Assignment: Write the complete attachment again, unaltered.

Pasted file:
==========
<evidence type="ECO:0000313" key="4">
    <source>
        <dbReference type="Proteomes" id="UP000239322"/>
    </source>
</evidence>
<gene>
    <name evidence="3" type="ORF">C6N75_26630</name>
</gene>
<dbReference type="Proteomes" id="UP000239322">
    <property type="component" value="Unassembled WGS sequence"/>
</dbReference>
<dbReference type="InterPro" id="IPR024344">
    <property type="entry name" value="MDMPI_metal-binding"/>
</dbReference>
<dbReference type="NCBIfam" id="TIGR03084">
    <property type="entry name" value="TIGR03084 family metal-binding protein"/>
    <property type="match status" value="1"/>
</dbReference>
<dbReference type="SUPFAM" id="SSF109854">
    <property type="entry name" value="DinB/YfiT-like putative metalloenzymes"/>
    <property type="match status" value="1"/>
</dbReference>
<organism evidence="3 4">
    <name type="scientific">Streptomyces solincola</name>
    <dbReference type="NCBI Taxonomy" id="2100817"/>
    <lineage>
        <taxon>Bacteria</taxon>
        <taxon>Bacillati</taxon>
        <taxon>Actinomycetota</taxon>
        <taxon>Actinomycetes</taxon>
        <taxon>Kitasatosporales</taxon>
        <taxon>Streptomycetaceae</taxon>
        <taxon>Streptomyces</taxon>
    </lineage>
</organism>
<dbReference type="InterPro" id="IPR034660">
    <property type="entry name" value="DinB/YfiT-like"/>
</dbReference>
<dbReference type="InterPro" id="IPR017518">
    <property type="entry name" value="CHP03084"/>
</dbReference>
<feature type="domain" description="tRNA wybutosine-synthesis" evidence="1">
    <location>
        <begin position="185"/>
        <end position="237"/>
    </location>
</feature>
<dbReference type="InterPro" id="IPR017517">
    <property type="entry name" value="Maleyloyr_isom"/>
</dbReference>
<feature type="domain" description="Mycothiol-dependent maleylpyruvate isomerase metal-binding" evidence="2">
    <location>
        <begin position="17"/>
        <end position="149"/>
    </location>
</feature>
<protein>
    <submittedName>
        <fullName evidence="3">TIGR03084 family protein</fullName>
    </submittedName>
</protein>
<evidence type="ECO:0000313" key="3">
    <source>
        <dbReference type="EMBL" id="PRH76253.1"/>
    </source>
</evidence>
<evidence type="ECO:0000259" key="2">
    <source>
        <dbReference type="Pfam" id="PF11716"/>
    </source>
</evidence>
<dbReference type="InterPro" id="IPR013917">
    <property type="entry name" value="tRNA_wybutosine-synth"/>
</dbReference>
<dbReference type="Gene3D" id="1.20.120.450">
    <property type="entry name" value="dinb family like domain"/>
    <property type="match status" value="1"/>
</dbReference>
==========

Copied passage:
<evidence type="ECO:0000313" key="4">
    <source>
        <dbReference type="Proteomes" id="UP000239322"/>
    </source>
</evidence>
<gene>
    <name evidence="3" type="ORF">C6N75_26630</name>
</gene>
<dbReference type="Proteomes" id="UP000239322">
    <property type="component" value="Unassembled WGS sequence"/>
</dbReference>
<dbReference type="InterPro" id="IPR024344">
    <property type="entry name" value="MDMPI_metal-binding"/>
</dbReference>
<dbReference type="NCBIfam" id="TIGR03084">
    <property type="entry name" value="TIGR03084 family metal-binding protein"/>
    <property type="match status" value="1"/>
</dbReference>
<dbReference type="SUPFAM" id="SSF109854">
    <property type="entry name" value="DinB/YfiT-like putative metalloenzymes"/>
    <property type="match status" value="1"/>
</dbReference>
<organism evidence="3 4">
    <name type="scientific">Streptomyces solincola</name>
    <dbReference type="NCBI Taxonomy" id="2100817"/>
    <lineage>
        <taxon>Bacteria</taxon>
        <taxon>Bacillati</taxon>
        <taxon>Actinomycetota</taxon>
        <taxon>Actinomycetes</taxon>
        <taxon>Kitasatosporales</taxon>
        <taxon>Streptomycetaceae</taxon>
        <taxon>Streptomyces</taxon>
    </lineage>
</organism>
<dbReference type="InterPro" id="IPR034660">
    <property type="entry name" value="DinB/YfiT-like"/>
</dbReference>
<dbReference type="InterPro" id="IPR017518">
    <property type="entry name" value="CHP03084"/>
</dbReference>
<feature type="domain" description="tRNA wybutosine-synthesis" evidence="1">
    <location>
        <begin position="185"/>
        <end position="237"/>
    </location>
</feature>
<dbReference type="InterPro" id="IPR017517">
    <property type="entry name" value="Maleyloyr_isom"/>
</dbReference>
<feature type="domain" description="Mycothiol-dependent maleylpyruvate isomerase metal-binding" evidence="2">
    <location>
        <begin position="17"/>
        <end position="149"/>
    </location>
</feature>
<protein>
    <submittedName>
        <fullName evidence="3">TIGR03084 family protein</fullName>
    </submittedName>
</protein>
<evidence type="ECO:0000313" key="3">
    <source>
        <dbReference type="EMBL" id="PRH76253.1"/>
    </source>
</evidence>
<evidence type="ECO:0000259" key="2">
    <source>
        <dbReference type="Pfam" id="PF11716"/>
    </source>
</evidence>
<dbReference type="InterPro" id="IPR013917">
    <property type="entry name" value="tRNA_wybutosine-synth"/>
</dbReference>
<dbReference type="Gene3D" id="1.20.120.450">
    <property type="entry name" value="dinb family like domain"/>
    <property type="match status" value="1"/>
</dbReference>